The Bag of Wonder is an enrichment game I created as a way to spend quality time and bond with our Three-Cans. You can find my original post here. The game can be credited for numerous positive outcomes including: helping reinforce the “down” command; deepening the toucans’ trust in me; and creating a playful relationship between us. It is truly one of their favorite activities – the moment they spot me heading their way, asking if they want to play with me, they start bouncing around with anticipation, which never fails to make me grin with reciprocal enthusiasm.
But, much to my distress, the Bag of Wonder has begun to lose some steam. While the birds never give up their faith in me, granting me the same wild greeting no matter what, there are definitely days that I come in and don’t have anything fresh and thrilling as they are hoping for. I was starting to notice that instead of the Bag inspiring a sense of wonder, it was becoming more of a letdown as they would impatiently sort through the bag, looking for something else they had not seen before. The most challenging thing about toucans, as I have mentioned before, is keeping them entertained. They are incredibly intelligent and playful, and therefore, grow bored rather quickly. No matter how captivated they are with a new toy, it’s still fleeting – their sharp, fickle minds soon searching for The Next Big Thing.
If I was able to have an endless stream of new, intriguing items to fill the Bag, this game could continue on as is for all eternity, each of us happy to continue the play with zest. However, living on a relatively remote island, I have infrequent opportunities to buy freshly wondrous things. I often find myself longing for a big Walgreens or Target nearby, as I am certain that I could surely find an array of toucan treasures to go the distance there. But alas, Target is no Island Mon, so it was back to the drawing board to find a way to reinvigorate the game or find another one altogether.
I first scoured the island, searching for items of potential interest that I may have missed. But I quickly realized that I had already shown them everything that was appropriate for them to touch. There were still things around that they would find interesting, but unfortunately, it wasn’t all safe. For example, I knew they would find some of my chunky necklaces appealing, but between the small metal parts and beads, they had Choking Hazard written all over them. But as the hamster wheel cranking things along in my brain sped up, I gleaned that I could still show the Three-Cans the small stuff, just as long as they were protected from direct contact.
So I experimented with putting things into small Ziplock bags. It ended up working perfectly – they can still carry the items around in their beaks (a toucan fun requirement), but they can’t actually get to the item because their beaks aren’t capable of ripping as a parrot’s can. They now enjoy slapping the bags around and feeling the objects inside the wrapping, puzzling over why they can’t quite reach them. Things like cereal, necklaces, seashells, crayons, and marshmallows have been a big hit. Every now and then, when they’re holding a bag in their feet, their toe nails are capable of making small tears. But as I said in my original post, this is a supervised play only game. So if a bag begins to show signs of system collapse, I am able to simply take it away and replace it with a treat.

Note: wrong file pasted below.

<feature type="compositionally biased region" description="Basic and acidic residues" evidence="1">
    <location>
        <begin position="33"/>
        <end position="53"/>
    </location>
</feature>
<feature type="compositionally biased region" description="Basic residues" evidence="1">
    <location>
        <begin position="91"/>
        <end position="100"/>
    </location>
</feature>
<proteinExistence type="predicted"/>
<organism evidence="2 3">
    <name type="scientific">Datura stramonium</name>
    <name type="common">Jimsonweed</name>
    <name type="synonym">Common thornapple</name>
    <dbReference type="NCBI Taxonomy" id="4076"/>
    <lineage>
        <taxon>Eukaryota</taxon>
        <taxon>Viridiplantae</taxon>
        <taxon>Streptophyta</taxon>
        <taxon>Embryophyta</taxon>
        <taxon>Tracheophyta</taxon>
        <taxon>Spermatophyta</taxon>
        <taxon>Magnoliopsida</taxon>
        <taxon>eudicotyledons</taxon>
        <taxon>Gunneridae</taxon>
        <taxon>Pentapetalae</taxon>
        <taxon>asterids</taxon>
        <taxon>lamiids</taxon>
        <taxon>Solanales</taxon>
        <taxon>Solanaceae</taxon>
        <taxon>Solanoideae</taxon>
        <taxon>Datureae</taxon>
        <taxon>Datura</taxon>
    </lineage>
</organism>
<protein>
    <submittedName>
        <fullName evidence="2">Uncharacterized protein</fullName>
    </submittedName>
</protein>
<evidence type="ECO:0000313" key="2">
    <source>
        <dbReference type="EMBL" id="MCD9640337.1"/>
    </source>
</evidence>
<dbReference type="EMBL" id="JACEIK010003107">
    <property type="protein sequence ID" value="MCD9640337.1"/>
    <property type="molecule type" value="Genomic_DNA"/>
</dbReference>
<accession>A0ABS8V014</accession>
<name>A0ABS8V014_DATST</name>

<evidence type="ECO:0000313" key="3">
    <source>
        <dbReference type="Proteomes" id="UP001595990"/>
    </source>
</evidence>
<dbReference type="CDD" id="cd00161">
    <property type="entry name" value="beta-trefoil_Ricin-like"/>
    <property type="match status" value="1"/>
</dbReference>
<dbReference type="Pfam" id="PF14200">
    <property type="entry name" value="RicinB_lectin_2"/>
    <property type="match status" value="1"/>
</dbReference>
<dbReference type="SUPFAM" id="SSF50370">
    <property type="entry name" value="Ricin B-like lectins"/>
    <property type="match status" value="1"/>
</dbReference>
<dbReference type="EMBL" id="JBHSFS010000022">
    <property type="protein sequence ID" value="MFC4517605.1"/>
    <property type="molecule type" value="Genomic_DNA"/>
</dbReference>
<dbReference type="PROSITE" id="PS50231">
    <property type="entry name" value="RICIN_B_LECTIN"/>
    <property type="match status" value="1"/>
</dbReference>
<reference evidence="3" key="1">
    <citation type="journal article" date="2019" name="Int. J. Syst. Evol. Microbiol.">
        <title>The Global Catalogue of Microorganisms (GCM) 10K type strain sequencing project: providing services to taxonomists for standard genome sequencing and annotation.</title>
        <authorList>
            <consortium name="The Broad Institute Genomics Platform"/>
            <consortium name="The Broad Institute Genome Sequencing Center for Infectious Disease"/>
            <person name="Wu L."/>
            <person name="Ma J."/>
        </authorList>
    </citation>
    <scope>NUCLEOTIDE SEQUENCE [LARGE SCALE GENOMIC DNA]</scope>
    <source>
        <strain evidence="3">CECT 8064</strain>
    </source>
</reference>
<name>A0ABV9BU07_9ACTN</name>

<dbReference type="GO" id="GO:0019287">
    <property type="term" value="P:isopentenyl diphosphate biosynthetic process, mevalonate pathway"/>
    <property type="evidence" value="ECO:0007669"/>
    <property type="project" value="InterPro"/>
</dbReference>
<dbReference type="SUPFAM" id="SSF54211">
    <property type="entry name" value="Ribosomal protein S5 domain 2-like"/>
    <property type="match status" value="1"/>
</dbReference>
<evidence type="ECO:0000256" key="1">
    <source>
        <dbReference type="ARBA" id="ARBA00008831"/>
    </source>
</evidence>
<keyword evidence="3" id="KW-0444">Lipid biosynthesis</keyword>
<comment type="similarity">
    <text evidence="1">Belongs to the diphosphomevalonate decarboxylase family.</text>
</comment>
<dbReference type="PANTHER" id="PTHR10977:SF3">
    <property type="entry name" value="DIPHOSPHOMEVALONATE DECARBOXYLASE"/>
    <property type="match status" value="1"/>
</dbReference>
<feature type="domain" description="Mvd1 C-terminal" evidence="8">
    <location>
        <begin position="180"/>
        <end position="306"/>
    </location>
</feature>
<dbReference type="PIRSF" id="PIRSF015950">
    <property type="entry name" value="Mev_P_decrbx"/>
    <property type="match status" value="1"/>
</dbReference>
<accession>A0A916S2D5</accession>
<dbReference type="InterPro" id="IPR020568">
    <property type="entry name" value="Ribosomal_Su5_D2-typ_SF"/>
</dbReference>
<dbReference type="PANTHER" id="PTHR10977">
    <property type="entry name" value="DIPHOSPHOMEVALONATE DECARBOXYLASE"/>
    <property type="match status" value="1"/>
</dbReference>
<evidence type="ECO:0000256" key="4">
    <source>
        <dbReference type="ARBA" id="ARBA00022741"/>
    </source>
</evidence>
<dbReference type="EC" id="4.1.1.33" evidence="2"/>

Next, I decided to change the vessel. The game may be called the Bag of Wonder, but the Bag, like its contents, was also growing stagnant and in need of a refresh. So I now replace the Bag each time with different types of containers: tin boxes, cardboard soda flats, trays, jars, jugs, clay pots, vases, baskets – you get the picture. For the most part, it has all been incredibly fascinating to the birds, excluding a few which ended up being alarming for reasons unbeknownst to me. As it turns out, small wicker wastebaskets are to toucans what ticking atomic bombs are to humans. Also interesting is the fact that items they have to dig out of containers and items that are laid out en masse in plain view are equally titillating.
We’re still always searching for more, more, more to fill the bottomless Bag of Wonder. Anytime we happen to go out somewhere that there’s a store, I do my best to hunt down something engrossing to add to the game. But it’s difficult to ever know what will be alluring to them or not. Even after playing this game for our 6 months together thus far, I still make quite a few failed purchases, thinking they will love something only to bring it in and be snubbed. Like a sad, rejected romantic, I try and push it back on them, insisting – you’re missing out! This IS fun! – only to be rebuffed once more.
But try again (and again) I will. I refuse to let this beloved game slip away without a fight. The Bag of Wonder must evolve with the changing environment so it does not go by way of the dinosaurs.
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